I do, however, have mixed feelings about its version of the Riddler. He just doesn’t really seem like the Riddler. I get that they wanted a more gritty and less ridiculous movie (so no Jim Carrey), and in some respects the character worked. But I don’t know, something felt off. Maybe it was the fact that he was a conspiracy theorist who was somehow actually right about things, or maybe it was the weird way he was dead serious for much of the film, and then delivers an out-of-nowhere joke late in the movie. Or maybe it was that he was basically the Joker. But I have mixed feelings on this Riddler. Maybe I’ll actually review The Batman soon and delve into it more.
Also, I do have to say (minor spoiler, but I think we all saw this coming), I’m actually kind of bummed that the film teases the Joker as the next villain. I know, he’s Batman’s archnemesis and one of the most iconic villains of all time, yadda yadda yadda. But given that we just had an entire movie dedicated to the Joker in 2019, as well as Heath Ledger’s acclaimed take on the character in The Dark Knight, it kind of feels like we should start giving other Batman villains the time to shine. Sure, this film has Riddler, but a Riddler who is suspiciously Joker-esque. And it hypes up Joker for the sequel in the end anyway (which Batman Begins already did). Wouldn’t it be cool if Scarecrow or Two-Face could get that kind of hype for once? I don’t know, maybe it’s just the ludicrous amount of Batman continuities we have going on in movies and TV over the past few years, but I kind of want to see another villain in the role of big bad for once. You can only reboot a franchise so many times in a few short years before certain characters start to lose their mystique and, well, there it is.
But, overall, I actually thought The Batman was very good. Again, let’s wait for a proper review before I delve deeper.
Anyway, on to the awards!
Best Movie I Watched All Month *AND* Best Movie I Watched for the First Time This Month: Turning Red
This is the first time since I’ve written these things that the same movie won my “Movie of the Month” and “Best Movie I Watched for the First Time” honors. So I figured I’d lump ’em together, rather than writing this twice. Or something.
Turning Red is simply an utter delight. It’s the funniest movie Pixar has ever made, and their most delightfully weird as well. It’s basically a reimagined coming-of-age story, about a weird, awkward kid entering puberty and facing the changes that come with it. But in the case of Meilin Lee, that also means transforming into a giant red panda when she gets too excited.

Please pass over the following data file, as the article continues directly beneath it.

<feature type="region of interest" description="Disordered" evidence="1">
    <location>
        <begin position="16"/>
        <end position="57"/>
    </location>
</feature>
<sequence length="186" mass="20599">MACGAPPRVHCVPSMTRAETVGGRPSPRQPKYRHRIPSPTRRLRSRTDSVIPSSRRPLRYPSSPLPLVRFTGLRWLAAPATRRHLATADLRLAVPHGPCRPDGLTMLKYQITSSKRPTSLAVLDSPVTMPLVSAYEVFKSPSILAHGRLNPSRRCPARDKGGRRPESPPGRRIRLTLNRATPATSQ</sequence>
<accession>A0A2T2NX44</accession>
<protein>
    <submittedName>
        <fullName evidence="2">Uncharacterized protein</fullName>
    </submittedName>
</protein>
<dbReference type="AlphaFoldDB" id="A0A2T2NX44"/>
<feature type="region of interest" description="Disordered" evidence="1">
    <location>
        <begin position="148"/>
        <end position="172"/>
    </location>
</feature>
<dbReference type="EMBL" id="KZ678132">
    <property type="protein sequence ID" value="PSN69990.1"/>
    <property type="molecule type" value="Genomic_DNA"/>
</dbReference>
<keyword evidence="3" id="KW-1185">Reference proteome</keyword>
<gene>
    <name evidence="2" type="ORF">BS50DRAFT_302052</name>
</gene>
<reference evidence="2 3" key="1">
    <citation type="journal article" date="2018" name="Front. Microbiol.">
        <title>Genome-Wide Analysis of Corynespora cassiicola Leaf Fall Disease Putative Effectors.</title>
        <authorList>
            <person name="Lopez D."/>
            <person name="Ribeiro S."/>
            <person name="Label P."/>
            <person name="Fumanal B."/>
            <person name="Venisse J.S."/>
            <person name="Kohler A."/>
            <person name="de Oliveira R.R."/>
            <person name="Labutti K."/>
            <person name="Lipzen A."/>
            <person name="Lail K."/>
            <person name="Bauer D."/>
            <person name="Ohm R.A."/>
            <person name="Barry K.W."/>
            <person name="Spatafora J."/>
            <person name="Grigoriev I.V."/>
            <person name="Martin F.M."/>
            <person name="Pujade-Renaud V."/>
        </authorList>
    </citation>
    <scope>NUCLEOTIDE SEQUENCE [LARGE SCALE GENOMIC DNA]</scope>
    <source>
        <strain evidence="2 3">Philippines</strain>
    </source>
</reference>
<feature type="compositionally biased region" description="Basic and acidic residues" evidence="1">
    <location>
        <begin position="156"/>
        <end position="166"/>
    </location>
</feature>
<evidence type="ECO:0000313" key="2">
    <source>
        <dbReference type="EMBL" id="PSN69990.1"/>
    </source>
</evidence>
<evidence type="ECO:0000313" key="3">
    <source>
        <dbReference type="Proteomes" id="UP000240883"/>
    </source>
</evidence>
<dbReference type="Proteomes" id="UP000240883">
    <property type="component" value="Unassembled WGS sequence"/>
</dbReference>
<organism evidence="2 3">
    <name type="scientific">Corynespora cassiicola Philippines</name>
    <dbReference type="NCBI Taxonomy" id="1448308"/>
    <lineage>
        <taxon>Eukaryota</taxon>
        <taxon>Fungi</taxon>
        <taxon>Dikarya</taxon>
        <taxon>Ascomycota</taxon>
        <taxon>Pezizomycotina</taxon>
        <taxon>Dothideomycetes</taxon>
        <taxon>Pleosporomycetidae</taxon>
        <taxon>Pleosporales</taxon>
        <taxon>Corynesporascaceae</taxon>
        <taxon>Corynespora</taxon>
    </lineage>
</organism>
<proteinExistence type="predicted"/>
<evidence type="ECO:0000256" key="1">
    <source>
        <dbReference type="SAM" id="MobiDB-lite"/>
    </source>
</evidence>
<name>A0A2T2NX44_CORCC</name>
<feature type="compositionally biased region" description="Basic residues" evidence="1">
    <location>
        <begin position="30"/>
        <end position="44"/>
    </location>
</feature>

There’s also a delightful (and rare) specificity to it: It’s set during 2002, when the boy band craze was still strong. It’s about a Chinese family living in Toronto, and the culture shock that comes with it. It just feels so unique to see an animated film that’s this specific with the story and setting.
On the surface, Turning Red is the most chaotic and hyperactive Pixar movie (and it’s funny as hell for it). But look deeper and you’ll find an incredibly smart, witty, insightful movie about growing up and embracing change. It’s a beautiful story, brought to equally beautiful life with some of Pixar’s best, most stylized animation to date.
If Turning Red (and director Domee Shi) represent the future of Pixar, well then Pixar’s future is in safe and secure hands.
Seriously, don’t be surprised if I bring this movie up a lot going forward. I can’t get enough of it.
Worst Movie I Watched All Month: N/A
Sorry folks, nothing to really hate on this month. True, not all the movies I watched were equals, but I still think they’re all good movies. As such, it would feel wrong to label any of them as the “worst” and give them the same dishonor I’ve given to such schlock as Netflix’s Bright and Jaws: The Revenge. Sorry.
The Guilty Pleasure Award: You’ve Got Mail (I guess)
I mean, I feel guilty about calling this a guilty pleasure. But I guess there are some cheesy moments, and as previously mentioned, the 1998 “computer talk” definitely dates the movie. But I think it’s a sweet rom-com. So sue me. And don’t tell me you don’t get just a little choked up at the end. Excuse me, I have something in my eye!
That’s all folks! Like I said, not a whole lot of movies this month, and I had been wanting to make these My Month in Movies shorter anyway. But as usual, I hope you had a fun read, that you were maybe mildly entertained, or gained interest in any of these movies.
As usual, take care, stay safe, and may we all have a good month ahead of us.